JAMES is 24-years-old and works a full working week. He doesn’t have children and doesn’t have tax credits, and he takes home just over £220 per week. From that he has to pay his rent, cover his bus fare to work each day and all his bills. I met James when I visited a Church Army project a few weeks ago. He told me that he often goes without food because he simply cannot afford to eat.
There are five million people like James who struggle on low pay with their earnings barely above the minimum wage. That means 22 per cent of the total workforce is on low pay.
A recent report from the Resolution Foundation makes clear that people trapped on low pay are often destined to stay on low pay. A quarter of those on low pay have remained on low pay for the past five years. And women are far more likely to be on low pay than men. Twenty seven per cent of women in work are on low pay, as opposed to 17 per cent of men.
Ahead of Living Wage Week, I have heard horror stories of some people on low pay only being offered shifts of three hours 45 minutes, to avoid the employer having to pay for a break. By the time you have paid a return bus fare, how worthwhile is your shift?
Others work two part-time jobs and still don’t earn enough money to pay the bills and feed their families. The cost of food has risen three times faster than wages, the cost of fuel has risen faster than inflation and the poorest in our society simply cannot keep their heads above water.
This has huge implications for children. A teacher told me his school is now giving breakfast to children who display signs of hunger. Other schools are giving vitamin pills to children. Not to mention the million food parcels given out by food banks.
Keeping your head above water is hard work when you are on low pay. But these five million people face the daily struggle of fearing the next brown envelope falling on the doormat, terrified the washing machine will break down, or anxious that the boiler will stop working.
How do you even begin to pay for an unexpected expense like that? Well many people end up turning to pay day lenders, some of which charge up to 6,000 per cent APR. To put that in context, £500 borrowed for up to a year from one well-known pay day lender that advertises on TV, would result in a debt of £23,000 after 12 months, if no payments were made. This is simply beyond belief.
If this is hard, imagine how much more difficult this is for young people. You are only entitled to the minimum wage of £6.50 per hour if you are over 21 years of age. If you are 18-20 your minimum wage is £5.13 and if under 18 it is only £3.79. And, on top of all this , the Government has cut benefits for young people.
Not only is low pay a headache and living hell for millions of people this is bad news for the whole country. The Government faces a massive benefits bill to support the working poor, a bill which by the end of the next Parliament is expected to top £19bn a year. Low pay also reduces the tax take for the Exchequer, and explains why despite improving economic circumstances and increasing numbers of jobs, the tax take has been reduced.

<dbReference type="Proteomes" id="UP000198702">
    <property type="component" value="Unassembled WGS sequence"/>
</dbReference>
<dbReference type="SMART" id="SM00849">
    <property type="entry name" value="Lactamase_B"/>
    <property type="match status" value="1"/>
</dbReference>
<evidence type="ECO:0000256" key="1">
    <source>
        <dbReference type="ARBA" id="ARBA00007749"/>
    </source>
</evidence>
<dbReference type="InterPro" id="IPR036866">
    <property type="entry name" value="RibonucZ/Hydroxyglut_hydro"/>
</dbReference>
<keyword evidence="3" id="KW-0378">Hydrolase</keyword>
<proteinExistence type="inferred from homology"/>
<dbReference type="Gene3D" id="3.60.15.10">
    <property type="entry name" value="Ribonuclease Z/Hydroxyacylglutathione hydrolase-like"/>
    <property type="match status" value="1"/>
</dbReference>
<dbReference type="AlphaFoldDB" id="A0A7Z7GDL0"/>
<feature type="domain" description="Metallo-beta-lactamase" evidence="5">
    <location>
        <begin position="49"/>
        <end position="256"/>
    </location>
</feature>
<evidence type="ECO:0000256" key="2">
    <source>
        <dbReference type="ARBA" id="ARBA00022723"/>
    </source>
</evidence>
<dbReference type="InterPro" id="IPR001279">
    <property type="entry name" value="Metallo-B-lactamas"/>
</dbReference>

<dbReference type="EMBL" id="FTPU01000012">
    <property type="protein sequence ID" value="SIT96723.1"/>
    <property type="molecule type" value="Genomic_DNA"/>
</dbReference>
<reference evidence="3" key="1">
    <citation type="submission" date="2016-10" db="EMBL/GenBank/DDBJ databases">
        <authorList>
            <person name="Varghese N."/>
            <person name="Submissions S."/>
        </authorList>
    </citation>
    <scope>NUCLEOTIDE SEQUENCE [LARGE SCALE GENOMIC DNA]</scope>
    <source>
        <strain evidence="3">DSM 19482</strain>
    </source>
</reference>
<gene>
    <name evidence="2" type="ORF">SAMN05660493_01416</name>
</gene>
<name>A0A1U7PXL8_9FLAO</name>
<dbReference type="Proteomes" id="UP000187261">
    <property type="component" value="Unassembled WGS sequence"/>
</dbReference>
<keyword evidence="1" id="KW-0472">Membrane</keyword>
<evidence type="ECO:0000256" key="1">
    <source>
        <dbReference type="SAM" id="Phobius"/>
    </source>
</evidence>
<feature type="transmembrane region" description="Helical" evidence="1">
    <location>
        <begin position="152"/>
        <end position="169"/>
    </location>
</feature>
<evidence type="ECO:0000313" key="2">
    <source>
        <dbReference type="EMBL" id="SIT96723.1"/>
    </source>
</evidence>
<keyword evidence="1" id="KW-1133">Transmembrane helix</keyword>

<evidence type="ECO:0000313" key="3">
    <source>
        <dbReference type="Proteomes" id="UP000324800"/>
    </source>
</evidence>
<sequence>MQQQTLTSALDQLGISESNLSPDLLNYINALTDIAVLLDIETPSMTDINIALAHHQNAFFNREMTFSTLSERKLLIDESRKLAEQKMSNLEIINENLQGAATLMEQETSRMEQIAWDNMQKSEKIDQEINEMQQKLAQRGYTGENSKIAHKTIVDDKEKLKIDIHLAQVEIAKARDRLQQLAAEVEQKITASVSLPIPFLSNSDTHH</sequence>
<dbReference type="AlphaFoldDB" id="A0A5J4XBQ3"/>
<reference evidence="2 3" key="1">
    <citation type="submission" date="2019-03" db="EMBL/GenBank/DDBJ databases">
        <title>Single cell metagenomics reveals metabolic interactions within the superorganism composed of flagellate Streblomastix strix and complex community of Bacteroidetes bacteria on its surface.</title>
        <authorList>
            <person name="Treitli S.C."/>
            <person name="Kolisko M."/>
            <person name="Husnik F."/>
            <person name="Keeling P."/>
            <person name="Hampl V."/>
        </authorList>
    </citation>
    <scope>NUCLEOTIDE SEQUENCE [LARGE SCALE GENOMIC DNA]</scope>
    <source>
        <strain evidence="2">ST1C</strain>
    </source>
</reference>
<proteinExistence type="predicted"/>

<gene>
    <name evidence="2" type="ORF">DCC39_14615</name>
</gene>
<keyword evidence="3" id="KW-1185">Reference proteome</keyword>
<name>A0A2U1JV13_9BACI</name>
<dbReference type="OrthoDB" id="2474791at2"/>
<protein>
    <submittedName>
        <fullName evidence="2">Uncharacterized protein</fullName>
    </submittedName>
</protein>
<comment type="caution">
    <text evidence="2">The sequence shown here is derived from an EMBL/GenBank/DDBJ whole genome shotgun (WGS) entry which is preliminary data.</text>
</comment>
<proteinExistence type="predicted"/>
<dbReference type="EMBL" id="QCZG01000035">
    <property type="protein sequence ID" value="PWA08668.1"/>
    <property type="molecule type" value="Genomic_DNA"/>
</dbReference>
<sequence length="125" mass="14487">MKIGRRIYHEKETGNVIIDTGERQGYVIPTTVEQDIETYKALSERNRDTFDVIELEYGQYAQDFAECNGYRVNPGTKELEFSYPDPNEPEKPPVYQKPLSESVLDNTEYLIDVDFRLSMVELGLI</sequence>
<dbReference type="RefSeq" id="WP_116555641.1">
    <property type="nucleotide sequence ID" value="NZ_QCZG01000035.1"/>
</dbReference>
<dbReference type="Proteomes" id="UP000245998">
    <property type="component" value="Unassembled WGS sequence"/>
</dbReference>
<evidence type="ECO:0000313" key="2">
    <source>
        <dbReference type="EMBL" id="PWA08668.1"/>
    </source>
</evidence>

Unless we see changes, most of these five million people will still be on low pay in five years time. So what can we do? I passionately believe we need to make the Living Wage the new minimum wage.
The Living Wage is measured on an annual basis according to what workers need to afford a basic standard of living. It was initially an academic concept created by the University of Loughborough’s Centre of Research in Social Policy, but it has since grown into a nationwide campaign with hundreds of employers signing up including the likes of Barclays, York Council and HSBC. There are many benefits for employers. Employers have reported that productivity has increased, absenteeism has declined, their staff have higher morale and are not so tired from having to work more than one job to make ends meet.
I am CEO of Church Army, a mission agency of the Anglican Church, committed to serving some of the most marginalised people in the land. Because we are committed to alleviating poverty, I made sure Church Army was one of the first Living Wage employers. Alongside our own staff we have a number of domestic and housekeeping staff who are largely employed by outside agencies.
We worked hard to address this issue in partnership with these agencies to ensure all the staff employed by agencies who work with us pay their staff the Living Wage.
I think it is incumbent on leaders of organisations to ask their agencies what people working in their buildings are earning. So if you are an employer reading this, I urge you to sign up to be a Living Wage employer.
With people on low pay the least likely to benefit from economic growth, it is morally wrong that people have to work long hours and still don’t have enough money to make ends meet.
We need a new strategy to help people escape low pay. The Living Wage should be a key part of that strategy. It helps those on low pay earn their way out of poverty, it reduces the cost of low pay to the taxpayer and begins to make our country a fairer place. The Living Wage is the right thing to do – it’s a no brainer.
• Mark Russell is chief executive of Church Army and writes in a personal capacity. He tweets @markrusselluk Log on at www.churcharmy.org.uk for further details.